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Tips For Winterizing Your Central Air Conditioner

If you're like most South Carolina homeowners, you couldn't imagine getting through the hot summer without your central air conditioning unit. When the temperatures begin to drop and you don't need your air conditioner to keep your family comfortable, it's time to prepare it for the cooler days ahead. Properly winterizing your central air conditioner will ensure it is functioning properly when you need it again.

Here are a few tips to help you protect your central air conditioner during the winter months.

Turn Off the Power to the Unit

Begin by locating the power source to the condenser, which is the large metal unit outside. Typically, the cut-off switch will be on the condenser itself. Locate the lid on the condenser, open it and turn the switch from "on" to "off." Turning off the condenser before the winter is critical for one simple reason: it prevents anyone from accidentally turning on the unit in the winter.

If the temperatures are cold and you switch on your central air conditioner, it could cause the condenser to freeze, which will lead to an expensive repair.

Clear Away Any Debris

Once the air conditioner is turned off, begin clearing away any debris around the condenser. This includes brush, leaves, branches and other yard waste. Cleaning the area around the condenser will ensure that the debris doesn't become stuck to and freeze on the metal condenser. Use caution when cleaning the area around the condenser. Avoid hitting the condenser or causing any damage.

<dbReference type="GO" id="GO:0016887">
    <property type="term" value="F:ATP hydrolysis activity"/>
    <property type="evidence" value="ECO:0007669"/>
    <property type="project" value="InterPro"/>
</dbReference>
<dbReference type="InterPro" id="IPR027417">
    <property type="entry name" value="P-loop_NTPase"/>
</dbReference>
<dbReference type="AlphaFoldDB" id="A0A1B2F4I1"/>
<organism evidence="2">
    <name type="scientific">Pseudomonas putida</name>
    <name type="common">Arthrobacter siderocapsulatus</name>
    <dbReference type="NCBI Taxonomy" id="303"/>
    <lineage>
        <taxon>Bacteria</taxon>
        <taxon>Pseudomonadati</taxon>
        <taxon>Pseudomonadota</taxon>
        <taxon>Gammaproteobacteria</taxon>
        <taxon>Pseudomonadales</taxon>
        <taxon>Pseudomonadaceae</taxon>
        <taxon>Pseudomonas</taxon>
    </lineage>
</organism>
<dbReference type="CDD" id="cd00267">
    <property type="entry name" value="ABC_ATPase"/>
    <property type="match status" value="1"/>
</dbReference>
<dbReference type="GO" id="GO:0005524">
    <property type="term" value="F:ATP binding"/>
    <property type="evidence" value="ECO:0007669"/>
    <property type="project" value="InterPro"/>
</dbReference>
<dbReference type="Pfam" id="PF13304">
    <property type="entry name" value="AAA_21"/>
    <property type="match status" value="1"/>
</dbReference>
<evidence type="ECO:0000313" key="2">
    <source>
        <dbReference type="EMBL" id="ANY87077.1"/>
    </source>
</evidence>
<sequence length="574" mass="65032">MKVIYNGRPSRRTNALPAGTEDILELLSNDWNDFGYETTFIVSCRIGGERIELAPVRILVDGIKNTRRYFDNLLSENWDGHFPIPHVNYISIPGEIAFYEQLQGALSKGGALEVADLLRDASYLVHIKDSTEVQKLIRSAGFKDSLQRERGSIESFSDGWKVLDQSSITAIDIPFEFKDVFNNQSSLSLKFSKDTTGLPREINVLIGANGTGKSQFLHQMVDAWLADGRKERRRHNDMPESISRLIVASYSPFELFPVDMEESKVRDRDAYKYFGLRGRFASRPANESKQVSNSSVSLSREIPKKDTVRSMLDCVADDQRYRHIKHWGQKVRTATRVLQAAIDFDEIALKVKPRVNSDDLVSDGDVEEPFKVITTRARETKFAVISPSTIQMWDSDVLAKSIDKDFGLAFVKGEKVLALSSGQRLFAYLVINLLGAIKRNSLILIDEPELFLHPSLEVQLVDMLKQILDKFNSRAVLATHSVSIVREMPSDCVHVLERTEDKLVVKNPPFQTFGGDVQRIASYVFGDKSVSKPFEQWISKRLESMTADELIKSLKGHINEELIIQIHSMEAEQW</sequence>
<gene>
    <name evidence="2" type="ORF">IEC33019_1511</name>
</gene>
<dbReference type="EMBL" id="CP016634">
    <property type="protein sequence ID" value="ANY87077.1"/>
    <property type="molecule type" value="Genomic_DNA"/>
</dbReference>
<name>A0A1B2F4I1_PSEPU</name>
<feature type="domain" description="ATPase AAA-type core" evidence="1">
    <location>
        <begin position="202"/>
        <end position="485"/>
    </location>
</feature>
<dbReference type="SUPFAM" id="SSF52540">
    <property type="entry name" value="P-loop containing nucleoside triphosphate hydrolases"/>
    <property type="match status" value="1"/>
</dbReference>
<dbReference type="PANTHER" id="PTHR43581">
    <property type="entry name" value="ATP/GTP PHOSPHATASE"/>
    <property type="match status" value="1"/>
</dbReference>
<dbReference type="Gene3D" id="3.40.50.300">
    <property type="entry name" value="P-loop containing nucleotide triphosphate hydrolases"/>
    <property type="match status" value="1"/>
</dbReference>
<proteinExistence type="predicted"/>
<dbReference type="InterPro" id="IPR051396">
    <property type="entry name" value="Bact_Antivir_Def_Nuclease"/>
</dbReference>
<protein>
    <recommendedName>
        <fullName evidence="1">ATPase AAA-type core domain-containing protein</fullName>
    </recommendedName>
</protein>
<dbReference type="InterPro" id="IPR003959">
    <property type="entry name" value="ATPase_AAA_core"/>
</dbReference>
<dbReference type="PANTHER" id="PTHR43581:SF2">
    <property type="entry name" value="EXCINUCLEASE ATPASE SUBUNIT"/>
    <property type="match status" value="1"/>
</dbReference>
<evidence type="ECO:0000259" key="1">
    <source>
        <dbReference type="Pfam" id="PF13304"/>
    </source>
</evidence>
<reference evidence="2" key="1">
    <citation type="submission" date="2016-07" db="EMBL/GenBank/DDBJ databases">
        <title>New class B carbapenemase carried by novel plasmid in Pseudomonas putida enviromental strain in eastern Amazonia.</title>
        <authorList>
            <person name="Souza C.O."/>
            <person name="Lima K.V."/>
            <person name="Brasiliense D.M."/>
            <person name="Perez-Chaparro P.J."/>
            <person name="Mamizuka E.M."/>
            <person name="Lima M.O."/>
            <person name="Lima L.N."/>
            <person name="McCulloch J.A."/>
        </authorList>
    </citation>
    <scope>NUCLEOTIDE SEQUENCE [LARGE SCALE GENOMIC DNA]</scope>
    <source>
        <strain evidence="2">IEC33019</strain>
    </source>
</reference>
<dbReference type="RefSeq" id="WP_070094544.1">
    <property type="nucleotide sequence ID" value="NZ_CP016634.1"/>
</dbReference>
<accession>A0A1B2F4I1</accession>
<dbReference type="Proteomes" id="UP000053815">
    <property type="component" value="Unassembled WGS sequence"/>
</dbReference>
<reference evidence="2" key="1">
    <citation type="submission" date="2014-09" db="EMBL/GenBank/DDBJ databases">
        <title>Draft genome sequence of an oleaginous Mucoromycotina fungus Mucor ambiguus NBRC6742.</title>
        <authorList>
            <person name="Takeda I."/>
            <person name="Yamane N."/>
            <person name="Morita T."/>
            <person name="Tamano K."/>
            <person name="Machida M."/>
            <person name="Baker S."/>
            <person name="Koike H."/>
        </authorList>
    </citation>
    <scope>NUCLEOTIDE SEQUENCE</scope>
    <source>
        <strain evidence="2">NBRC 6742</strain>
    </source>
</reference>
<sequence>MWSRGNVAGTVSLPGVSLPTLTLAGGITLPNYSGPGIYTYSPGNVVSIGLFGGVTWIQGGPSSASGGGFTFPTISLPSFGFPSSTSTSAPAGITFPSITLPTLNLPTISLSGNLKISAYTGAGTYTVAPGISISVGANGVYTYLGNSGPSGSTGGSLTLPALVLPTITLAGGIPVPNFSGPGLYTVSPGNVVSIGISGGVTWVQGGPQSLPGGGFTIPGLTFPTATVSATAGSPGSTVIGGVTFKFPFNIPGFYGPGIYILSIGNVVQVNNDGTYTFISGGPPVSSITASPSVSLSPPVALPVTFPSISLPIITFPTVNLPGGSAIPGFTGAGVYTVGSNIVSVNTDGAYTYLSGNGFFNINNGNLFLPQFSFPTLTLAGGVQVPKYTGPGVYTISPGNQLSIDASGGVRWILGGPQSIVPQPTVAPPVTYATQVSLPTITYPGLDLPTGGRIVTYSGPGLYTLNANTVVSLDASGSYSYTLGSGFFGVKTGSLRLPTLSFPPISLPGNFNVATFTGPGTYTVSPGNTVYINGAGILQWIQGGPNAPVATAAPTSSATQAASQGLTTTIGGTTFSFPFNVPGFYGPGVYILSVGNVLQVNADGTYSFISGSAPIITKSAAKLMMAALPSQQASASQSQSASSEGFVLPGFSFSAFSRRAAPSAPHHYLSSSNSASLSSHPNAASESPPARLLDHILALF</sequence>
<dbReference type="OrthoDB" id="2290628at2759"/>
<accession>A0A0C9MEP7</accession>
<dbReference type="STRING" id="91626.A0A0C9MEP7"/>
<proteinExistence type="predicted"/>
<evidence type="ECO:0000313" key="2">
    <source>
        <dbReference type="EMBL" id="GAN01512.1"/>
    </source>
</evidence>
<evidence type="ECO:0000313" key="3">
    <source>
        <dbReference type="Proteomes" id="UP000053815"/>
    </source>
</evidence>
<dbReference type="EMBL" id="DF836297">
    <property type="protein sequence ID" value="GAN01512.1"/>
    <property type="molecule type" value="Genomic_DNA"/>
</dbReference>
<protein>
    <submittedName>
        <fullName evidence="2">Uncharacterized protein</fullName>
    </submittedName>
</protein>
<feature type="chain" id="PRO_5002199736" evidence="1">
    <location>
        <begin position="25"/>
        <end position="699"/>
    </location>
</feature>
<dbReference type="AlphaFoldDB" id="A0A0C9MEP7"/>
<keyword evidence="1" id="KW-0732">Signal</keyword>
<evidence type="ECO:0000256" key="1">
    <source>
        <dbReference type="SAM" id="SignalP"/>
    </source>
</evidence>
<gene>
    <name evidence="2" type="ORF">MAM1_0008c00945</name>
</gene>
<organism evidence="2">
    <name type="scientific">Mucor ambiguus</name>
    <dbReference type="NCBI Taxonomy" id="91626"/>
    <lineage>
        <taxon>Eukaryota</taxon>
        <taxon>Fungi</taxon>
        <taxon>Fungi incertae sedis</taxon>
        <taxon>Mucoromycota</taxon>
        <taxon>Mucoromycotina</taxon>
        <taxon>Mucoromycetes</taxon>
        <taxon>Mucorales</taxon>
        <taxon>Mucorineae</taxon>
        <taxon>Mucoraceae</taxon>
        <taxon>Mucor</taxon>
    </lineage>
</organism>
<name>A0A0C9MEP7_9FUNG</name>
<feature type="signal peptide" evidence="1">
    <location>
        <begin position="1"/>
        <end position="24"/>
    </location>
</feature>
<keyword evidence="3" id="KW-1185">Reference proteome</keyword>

Clean Off the Unit

The next step is to clean off the condenser. This is an important step because it prevents any of the dirt and debris on the unit from freezing to it, which can cause serious damage. Here are the steps to take to clean off your central air conditioner's condenser:

  • Clean off the exterior of the condenser with the hose attachment of your vacuum. Make sure to clean off all four sides and the top of the condenser.
  • Carefully remove the fan from the top of the condenser. Loosen the screws and lift the fan off the condenser. Set it to the side, and pay attention to avoid removing any wires from the fan or the condenser.
  • Dampen a cloth with plain water and wipe down the fan blades and the inside of the condenser. Use caution when wiping down the fan blades.
  • Fit an attachment to your garden hose and clean off the inner walls of the condenser. Point the attachment so the water sprays toward the outside of the condenser. Allow the condenser to dry completely before reattaching the fan.

If you don't feel comfortable cleaning the condenser, contact a professional HVAC technician for assistance.

Cover the Unit and Any Exposed Pipes

After the condenser is completely dry, it's time to cover it and any exposed pipes. There are several options available to cover your condenser, and the type you choose depends upon your needs and budget. For example, a burlap or plastic cover is an inexpensive option that will protect your condenser from the elements.

However, if you're looking for a more visually attractive option, consider building a protective structure around the condenser using wood planks or plywood. Next, use pipe insulation to cover any exposed pipes that go from the condenser to your home. Follow the directions on the insulation. This typically involves cutting the foam and fitting it over the pipes. The foam will help protect the pipes from the cool winter temperatures.

Preparing your central air conditioner for winter will help ensure it works well in the summer. If you have any further questions, contact the professionals at Charleston Heating + Air.

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